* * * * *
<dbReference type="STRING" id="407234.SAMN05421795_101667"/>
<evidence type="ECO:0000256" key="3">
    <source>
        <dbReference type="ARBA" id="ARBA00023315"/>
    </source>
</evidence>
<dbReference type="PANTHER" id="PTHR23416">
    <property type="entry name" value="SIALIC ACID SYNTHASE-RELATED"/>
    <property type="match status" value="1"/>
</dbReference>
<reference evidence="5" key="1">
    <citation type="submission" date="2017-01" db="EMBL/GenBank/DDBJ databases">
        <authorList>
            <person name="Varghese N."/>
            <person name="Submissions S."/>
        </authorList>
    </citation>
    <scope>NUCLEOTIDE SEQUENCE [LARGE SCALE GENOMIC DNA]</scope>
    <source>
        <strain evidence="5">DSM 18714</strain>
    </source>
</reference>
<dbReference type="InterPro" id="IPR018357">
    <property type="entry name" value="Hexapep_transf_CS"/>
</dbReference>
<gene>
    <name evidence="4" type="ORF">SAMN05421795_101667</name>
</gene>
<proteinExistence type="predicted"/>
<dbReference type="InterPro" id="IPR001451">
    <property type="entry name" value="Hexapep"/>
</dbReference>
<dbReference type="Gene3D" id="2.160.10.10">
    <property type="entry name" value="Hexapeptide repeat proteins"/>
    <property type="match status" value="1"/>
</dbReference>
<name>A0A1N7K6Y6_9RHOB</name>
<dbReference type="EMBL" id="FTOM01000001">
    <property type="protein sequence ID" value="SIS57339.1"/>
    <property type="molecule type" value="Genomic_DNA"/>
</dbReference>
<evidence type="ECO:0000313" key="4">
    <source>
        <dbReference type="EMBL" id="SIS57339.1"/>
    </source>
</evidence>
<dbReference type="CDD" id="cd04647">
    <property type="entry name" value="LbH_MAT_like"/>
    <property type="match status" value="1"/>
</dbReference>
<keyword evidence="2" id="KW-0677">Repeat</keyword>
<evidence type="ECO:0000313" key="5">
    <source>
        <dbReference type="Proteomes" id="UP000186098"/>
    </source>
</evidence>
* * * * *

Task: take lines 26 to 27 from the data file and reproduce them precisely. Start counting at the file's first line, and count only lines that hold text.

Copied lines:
<gene>
    <name evidence="4" type="ORF">SAMN05421795_101667</name>